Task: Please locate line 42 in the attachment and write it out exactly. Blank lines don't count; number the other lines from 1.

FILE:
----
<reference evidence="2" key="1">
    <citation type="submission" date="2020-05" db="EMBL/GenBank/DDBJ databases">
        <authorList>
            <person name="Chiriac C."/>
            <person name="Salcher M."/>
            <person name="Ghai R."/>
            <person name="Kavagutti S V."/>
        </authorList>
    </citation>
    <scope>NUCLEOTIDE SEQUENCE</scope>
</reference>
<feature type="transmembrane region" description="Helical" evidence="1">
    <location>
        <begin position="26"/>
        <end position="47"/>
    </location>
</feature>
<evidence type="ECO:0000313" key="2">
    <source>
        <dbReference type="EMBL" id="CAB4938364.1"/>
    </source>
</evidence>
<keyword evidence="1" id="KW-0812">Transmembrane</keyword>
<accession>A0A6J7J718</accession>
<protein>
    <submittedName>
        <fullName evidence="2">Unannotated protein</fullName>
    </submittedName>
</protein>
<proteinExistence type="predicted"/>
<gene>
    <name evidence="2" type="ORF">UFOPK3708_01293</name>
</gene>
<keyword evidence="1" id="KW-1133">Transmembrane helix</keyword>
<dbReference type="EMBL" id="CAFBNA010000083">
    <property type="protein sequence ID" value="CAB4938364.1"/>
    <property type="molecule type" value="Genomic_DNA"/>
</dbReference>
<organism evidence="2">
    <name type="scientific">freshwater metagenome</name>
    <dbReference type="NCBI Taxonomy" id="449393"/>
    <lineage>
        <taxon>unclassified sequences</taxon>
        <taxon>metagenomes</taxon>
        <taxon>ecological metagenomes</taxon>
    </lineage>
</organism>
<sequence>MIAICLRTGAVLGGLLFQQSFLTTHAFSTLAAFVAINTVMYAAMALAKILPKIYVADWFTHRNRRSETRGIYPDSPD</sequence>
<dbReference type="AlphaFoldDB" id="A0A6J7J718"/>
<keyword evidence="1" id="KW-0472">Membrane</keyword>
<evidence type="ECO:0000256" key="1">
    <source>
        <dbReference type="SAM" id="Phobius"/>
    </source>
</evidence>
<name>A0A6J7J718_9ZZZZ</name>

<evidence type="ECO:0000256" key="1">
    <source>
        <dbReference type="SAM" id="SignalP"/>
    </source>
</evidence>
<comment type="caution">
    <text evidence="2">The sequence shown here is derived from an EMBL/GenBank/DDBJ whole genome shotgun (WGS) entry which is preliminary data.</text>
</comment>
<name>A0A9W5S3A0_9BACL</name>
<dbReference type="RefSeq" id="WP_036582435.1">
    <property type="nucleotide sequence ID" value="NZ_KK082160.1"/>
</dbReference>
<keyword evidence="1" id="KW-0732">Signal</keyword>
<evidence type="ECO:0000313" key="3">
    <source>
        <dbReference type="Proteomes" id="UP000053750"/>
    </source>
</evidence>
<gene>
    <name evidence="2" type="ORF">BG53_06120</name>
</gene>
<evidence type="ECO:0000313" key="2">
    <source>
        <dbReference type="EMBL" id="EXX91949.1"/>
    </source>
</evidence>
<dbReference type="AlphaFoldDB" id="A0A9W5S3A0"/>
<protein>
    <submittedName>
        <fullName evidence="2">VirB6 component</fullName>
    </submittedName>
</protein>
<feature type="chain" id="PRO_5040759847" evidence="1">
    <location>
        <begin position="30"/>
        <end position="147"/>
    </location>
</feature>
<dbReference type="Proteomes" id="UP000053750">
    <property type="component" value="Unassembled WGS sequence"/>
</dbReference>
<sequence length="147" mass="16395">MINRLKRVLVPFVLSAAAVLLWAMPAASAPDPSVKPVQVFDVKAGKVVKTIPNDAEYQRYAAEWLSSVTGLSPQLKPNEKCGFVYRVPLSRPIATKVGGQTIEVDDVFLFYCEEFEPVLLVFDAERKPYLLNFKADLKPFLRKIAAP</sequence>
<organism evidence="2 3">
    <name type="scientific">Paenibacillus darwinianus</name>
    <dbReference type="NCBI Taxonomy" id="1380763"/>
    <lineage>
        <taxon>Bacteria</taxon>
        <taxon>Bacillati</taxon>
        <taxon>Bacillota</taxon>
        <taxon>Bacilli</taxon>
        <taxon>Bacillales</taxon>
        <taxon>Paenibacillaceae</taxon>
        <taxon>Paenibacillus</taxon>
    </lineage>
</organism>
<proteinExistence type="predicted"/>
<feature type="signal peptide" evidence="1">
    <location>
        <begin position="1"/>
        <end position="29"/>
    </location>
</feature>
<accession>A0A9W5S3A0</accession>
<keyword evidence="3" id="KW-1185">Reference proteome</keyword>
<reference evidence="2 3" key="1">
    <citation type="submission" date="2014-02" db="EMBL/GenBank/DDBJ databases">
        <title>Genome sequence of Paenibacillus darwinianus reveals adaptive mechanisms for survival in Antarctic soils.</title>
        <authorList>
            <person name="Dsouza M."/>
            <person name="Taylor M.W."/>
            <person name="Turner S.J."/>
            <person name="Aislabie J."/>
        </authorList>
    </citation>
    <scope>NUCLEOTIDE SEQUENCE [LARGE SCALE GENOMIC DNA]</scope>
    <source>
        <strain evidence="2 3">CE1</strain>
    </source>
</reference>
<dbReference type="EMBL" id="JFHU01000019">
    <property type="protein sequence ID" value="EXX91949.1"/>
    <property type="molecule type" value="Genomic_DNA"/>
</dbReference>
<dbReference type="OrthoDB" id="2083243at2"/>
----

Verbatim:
    <lineage>